Featured Research

from universities, journals, and other organizations

Stress management training may help reduce disease activity in multiple sclerosis

Date:
July 11, 2012
Source:
American Academy of Neurology (AAN)
Summary:
A new study shows that taking part in a stress management program may help people with multiple sclerosis (MS) prevent new disease activity.

A new study shows that taking part in a stress management program may help people with multiple sclerosis (MS) prevent new disease activity.

Related Articles


The study is published in the July 11, 2012, online issue of Neurology, the medical journal of the American Academy of Neurology.

The study involved 121 people with MS. Half received the stress management program, meeting with a therapist for 16 individual 50-minute sessions over five to six months. They learned about problem-solving skills, relaxation, increasing positive activities, and enhancing their social support. They could also choose optional sessions on topics such as fatigue management, anxiety reduction, pain management and insomnia treatment. After the treatment ended, the participants were followed for another five to six months. The remaining participants were put on a waiting list as a control group. After 10 months, they attended a five-hour workshop on stress management.

During the treatment period, a total of 77 percent of those receiving the stress management training were free of new lesions, or brain damage that indicates disease activity, during the treatment period, compared to 55 percent of those in the control group.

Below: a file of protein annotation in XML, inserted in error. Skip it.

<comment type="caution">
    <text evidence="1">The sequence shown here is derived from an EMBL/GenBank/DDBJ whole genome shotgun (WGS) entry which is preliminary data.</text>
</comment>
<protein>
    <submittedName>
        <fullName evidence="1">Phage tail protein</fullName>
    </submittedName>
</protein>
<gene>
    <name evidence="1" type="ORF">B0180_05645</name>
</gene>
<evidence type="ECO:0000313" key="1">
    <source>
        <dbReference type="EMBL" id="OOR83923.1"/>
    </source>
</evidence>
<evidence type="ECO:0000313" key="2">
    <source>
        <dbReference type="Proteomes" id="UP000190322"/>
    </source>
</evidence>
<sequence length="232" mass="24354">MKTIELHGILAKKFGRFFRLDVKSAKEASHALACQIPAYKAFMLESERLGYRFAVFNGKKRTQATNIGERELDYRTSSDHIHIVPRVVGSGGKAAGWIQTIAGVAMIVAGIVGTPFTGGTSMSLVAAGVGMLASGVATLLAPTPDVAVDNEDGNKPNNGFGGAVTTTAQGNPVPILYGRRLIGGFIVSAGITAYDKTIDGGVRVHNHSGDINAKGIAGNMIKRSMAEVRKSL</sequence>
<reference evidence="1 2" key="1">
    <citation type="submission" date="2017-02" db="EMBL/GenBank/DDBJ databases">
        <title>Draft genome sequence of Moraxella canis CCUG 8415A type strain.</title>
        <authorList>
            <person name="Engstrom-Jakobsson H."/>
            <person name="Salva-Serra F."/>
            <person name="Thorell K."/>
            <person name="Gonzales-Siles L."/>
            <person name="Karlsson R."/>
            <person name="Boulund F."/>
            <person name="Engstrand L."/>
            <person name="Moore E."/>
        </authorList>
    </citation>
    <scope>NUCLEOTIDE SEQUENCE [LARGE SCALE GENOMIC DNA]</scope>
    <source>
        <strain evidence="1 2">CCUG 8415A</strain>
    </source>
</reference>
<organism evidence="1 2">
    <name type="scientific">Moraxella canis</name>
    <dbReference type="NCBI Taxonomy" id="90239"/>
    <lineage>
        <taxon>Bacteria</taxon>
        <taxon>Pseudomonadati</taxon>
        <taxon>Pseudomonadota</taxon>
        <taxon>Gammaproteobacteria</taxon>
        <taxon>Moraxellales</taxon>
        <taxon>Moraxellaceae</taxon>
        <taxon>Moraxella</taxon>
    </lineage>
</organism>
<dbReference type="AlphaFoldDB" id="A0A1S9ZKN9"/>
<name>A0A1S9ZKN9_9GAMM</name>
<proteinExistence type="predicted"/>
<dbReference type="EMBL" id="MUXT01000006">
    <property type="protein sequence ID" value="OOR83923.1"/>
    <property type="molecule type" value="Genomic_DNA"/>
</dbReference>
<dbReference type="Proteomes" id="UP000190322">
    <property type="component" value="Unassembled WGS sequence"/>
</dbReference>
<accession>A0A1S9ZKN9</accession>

"The size of the effect is similar to other recent phase II trials of new drug therapies for MS," said study author David C. Mohr, PhD, of Northwestern University Feinberg School of Medicine in Chicago. "While it's premature to make any specific recommendations about using this type of stress management training to manage MS disease activity, it will be important to conduct more research to identify specifically how this treatment is benefiting people with MS."

In addition, questionnaires showed that those receiving the training had greater reductions in their stress levels than the control group.

However, the positive effects of the training did not continue after the treatment period. "This was unexpected," Mohr said. "It's possible that people were not able to sustain their new coping skills once the support ended, or that some aspect of the treatment other than stress management skills, such as the social support, was the most beneficial part of the treatment."

The study was supported by the National Institute of Child Health & Human Development.


Story Source:

The above story is based on materials provided by American Academy of Neurology (AAN). Note: Materials may be edited for content and length.


Journal Reference:

  1. D. C. Mohr, J. Lovera, T. Brown, B. Cohen, T. Neylan, R. Henry, J. Siddique, L. Jin, D. Daikh, D. Pelletier. A randomized trial of stress management for the prevention of new brain lesions in MS. Neurology, 2012; DOI: 10.1212/WNL.0b013e3182616ff9

Cite This Page:

American Academy of Neurology (AAN). "Stress management training may help reduce disease activity in multiple sclerosis." ScienceDaily. ScienceDaily, 11 July 2012. <www.sciencedaily.com/releases/2012/07/120711205904.htm>.